Spiders appear to be masters of traveling by air, land and water. Image Credit: CC BY-2.0 Ian Kirk
It turns out that spiders are able to traverse expanses of water using their silk as a makeshift sail.
Researchers led by Dr Morito Hayashi of the Natural History Museum in London have revealed that spiders possess the remarkable ability to turn themselves in to little ships and sail across water.
Previous research had shown that some spiders could use their silk to catch the wind and be carried large distances through the air, an activity known as 'ballooning', however it hadn't been clear how such a technique could be used over water without the spider being at risk of drowning.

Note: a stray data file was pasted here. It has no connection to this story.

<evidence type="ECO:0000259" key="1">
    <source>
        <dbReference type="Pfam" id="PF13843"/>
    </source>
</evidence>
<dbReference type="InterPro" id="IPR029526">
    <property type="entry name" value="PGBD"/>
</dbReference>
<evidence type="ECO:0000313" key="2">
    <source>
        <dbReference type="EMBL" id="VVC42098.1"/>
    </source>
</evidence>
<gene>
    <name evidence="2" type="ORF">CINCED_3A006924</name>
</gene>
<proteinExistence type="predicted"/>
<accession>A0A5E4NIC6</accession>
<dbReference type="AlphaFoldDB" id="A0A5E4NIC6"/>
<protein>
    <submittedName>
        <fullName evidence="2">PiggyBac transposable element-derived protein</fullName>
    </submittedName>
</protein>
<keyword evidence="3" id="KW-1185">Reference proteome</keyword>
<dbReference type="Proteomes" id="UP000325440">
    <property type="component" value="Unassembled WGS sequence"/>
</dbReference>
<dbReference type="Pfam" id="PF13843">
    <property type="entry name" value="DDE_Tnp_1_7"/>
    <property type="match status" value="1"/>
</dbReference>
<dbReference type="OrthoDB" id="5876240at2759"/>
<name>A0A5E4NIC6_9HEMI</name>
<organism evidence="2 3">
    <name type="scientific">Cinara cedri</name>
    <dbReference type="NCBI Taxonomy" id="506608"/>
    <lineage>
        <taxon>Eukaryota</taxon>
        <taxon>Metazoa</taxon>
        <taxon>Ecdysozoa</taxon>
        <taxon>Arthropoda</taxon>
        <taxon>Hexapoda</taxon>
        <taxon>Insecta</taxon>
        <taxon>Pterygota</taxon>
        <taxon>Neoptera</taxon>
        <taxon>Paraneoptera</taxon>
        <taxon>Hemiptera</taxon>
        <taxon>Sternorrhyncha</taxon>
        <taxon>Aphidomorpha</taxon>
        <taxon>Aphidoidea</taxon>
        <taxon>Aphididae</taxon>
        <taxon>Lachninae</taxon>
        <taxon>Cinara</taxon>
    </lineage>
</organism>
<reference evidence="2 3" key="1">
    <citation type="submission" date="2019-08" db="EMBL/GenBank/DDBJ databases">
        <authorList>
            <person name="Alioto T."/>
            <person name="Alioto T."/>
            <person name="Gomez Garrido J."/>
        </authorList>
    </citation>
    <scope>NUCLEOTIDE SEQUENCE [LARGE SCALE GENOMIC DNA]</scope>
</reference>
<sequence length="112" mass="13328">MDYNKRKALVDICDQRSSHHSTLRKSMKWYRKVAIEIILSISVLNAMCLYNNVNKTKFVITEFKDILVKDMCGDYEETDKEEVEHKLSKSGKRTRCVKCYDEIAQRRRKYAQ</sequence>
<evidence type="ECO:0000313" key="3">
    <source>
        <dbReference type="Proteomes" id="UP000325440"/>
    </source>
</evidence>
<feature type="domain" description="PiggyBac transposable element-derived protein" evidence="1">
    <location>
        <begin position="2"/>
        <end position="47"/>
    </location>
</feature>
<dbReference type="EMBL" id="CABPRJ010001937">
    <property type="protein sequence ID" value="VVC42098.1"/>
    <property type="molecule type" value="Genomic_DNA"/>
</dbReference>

"We've now found that spiders actively adopt postures that allow them to use the wind direction to control their journey on water," said Dr Hayashi.
"They even drop silk and stop on the water surface when they want. This ability compensates for the risks of landing on water after the uncontrolled spider flights."
The findings were based on observations of 21 different species collected from nature reserves in Nottinghamshire and suggested that the spiders most adept at 'ballooning' were also the best at using their silk to control their movements on the water as well.
"Being able to cope with water effectively 'joins the dots' as far as the spider is concerned," said study co-author Dr Sara Goodacre. "It can move from one land mass to another, and potentially across huge spatial scales through the air."
Source: Independent | Comments (5)